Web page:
• Speaking of people doing bad sequels to their own work, I'm glad that I'm not the only one who noticed how much cheaper lightning- and metal-bending got, in Korra compared to Avatar. Now, admittedly, all bending got a lot cheaper (primary school child masters elements it normally takes Avatars years to master), but lightning bending is supposed to be like, say, Bankai, in Bleach, while metal bending was straight-up Visored-ness. I can see Toph maybe having students who can do it, but a whole police force? Also Toph "Chaotic Neutral" Beifong, as a cop? Right.
  • It may have occurred to you, regarding that thing in the last post, that just because objects are invisible in near-IR on the day side of a planet, doesn't mean they're completely hidden. But using any other kind of IR you'd still be competing with a star, and as for radar (a radio telescope would still be "radar" if you're "detecting and ranging" with it, though it'd be a much more impressive kind than we currently use), spaceships can use the exact same kinds of radar countermeasures airplanes use—which would doubtless be pretty impressive for a spacefaring civilization. Plus a spacefaring civilization, since its engines are likely to involve manipulating a lot of plasma, can do plasma stealth.

    Remember, while you're trying to figure out what to do about the enemy, your enemy is not quietly waiting. If you use an active radio telescope (much more effective than the passive kind), then you might as well broadcast a locator-beacon to your enemy's weapons. The passive kind, which mainly finds objects by their occultation of background objects, takes time to analyze. And the only missiles a spaceship carries are probably going to be nukes (since conventional explosives, if they work at all, are drastically nerfed in a vacuum). It only took two nukes to force a surrender, on Earth—how many of your population centers does your opponent have to wipe off the map before you capitulate? I'm guessing not all that many.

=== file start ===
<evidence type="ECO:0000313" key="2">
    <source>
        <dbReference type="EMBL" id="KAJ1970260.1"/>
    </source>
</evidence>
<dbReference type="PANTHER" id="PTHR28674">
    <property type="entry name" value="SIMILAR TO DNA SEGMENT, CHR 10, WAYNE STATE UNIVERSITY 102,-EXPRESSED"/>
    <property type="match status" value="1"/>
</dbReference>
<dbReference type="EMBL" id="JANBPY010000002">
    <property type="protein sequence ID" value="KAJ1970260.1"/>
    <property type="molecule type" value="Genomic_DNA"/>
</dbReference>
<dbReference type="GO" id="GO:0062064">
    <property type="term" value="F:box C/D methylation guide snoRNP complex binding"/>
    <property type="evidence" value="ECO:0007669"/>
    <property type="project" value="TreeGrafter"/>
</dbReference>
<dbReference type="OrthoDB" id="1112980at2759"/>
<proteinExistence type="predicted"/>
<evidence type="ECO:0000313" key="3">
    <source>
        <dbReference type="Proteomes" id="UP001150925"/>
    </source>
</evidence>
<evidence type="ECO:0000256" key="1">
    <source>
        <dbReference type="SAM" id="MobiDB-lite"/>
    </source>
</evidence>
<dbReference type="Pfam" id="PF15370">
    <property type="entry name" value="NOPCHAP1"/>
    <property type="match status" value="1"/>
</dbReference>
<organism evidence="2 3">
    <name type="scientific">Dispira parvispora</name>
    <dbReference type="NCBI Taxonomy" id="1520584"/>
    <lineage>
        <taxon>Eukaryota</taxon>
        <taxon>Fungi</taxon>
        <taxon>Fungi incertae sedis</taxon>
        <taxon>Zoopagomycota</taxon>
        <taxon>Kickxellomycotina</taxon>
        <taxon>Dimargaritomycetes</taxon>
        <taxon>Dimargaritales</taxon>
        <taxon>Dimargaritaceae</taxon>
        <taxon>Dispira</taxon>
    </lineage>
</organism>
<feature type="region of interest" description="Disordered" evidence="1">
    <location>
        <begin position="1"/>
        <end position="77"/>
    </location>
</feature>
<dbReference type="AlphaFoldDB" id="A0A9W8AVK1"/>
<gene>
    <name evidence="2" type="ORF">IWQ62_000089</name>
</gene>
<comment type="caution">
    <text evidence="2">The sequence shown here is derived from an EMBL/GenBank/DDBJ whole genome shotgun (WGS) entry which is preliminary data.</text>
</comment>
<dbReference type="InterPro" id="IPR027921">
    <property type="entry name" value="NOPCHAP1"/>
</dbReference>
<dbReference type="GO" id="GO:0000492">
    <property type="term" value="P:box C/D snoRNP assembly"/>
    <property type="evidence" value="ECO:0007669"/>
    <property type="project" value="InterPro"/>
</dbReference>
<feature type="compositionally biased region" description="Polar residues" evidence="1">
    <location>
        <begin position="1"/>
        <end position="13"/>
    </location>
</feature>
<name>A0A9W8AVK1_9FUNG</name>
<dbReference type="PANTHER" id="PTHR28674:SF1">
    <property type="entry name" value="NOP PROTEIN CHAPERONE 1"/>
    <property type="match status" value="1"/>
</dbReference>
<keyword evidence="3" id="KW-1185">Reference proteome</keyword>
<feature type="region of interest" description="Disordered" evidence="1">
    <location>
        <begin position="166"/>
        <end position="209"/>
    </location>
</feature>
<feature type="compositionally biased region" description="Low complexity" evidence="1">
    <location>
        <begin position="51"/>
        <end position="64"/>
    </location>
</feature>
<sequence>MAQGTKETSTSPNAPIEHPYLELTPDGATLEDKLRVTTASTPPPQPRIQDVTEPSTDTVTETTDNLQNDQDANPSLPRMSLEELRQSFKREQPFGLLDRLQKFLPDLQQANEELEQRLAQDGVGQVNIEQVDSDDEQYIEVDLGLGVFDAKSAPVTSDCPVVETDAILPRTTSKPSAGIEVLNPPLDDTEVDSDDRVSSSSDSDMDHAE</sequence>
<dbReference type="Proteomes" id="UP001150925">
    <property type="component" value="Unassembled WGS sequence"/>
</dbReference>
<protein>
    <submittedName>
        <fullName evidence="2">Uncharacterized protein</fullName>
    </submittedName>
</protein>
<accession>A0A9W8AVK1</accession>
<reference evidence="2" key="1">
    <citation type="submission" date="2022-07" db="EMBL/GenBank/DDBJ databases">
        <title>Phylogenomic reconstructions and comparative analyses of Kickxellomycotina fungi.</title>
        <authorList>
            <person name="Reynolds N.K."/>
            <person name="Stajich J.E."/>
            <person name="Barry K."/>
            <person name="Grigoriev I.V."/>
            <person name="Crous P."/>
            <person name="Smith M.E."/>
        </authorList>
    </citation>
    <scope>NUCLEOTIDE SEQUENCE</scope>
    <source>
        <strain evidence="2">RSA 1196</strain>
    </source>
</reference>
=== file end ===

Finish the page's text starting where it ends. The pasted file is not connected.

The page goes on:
• Read magic is a staple of D&D, the one spell wizards don't have to prepare. But you know the explanation the post-3e books give, that every mage uses the magical notation in a different way? I kind of see what they were getting at, something like the many different ciphers used by alchemists (Tim Marcoh's Philosopher's Stone notes are a cookbook, remember?...whereas Roy Mustang's are disguised as his little black book). But it's inelegant.

    Had a better idea. How about, magical notation is from before writing, possibly before speech as mortals know it? The symbols used for it are not the encoding of sounds or syllables or even words. What magical notation is, is proto-writing. And for that, you need to already know the gist; the symbols act as more of a cheat-sheet. What read magic does, is tell you the gist. There were ritual manuals written along those lines in Mesoamerican cultures that hadn't adopted true writing, like the Nahuatls and Mixtecs. (Those were the main thing the Spanish burned—remember the rituals in question—while doing everything they could to preserve secular history and even religious mythology. Most of our knowledge of pre-Columbian native culture, including religion, comes from writings by Spanish friars.)

    Not only does that make for a cooler worldbuilding element, it keeps things like not needing to use it on stuff you've used it on before, stuff you wrote yourself, or stuff whose author is present with you.
  • The whole "Ages" thing in a lot of fantasy, usually numbered, kinda annoys me. I think it does come from Tolkien (hey, we found one!); I'm not sure where he got it. Hesiod, maybe? Wherever he got it, the four-plus-one Eras of Tamriel, the five(ish) Ages of Krynn (which aren't usually numbered...at least as a D&D setting), etc., are clearly inspired by him, or (barely possibly) by something like Hesiod.

    It's odd to me, because in lots of cultures (pretty much all the Romance-speaking ones, for instance, and a lot of the Slavic, Baltic, and Celtic ones), the word that is the equivalent of "age"...means "century". In French, Latin, Irish, Polish, Russian, and Lithuanian, among many others, we're in the twenty-first "age". No cataclysm, no massive shift in the relations of gods (or Valar) and men—just the rolling over of the calendar.

    Now, you can do it that way. Not only Hesiod but the Nahuatls and Hopi have that kind of thing (though the Hopi and Nahuatls actually have different worlds—but a couple of Hesiod's are pretty similar to some of the Nahuatl "suns"). But you don't have to do it; assuming that the "just the calendar rolling over" kind is the "cosmic transition" kind, is how you get the Mayan calendar 2012 nonsense. If you do decide to go that route, know why.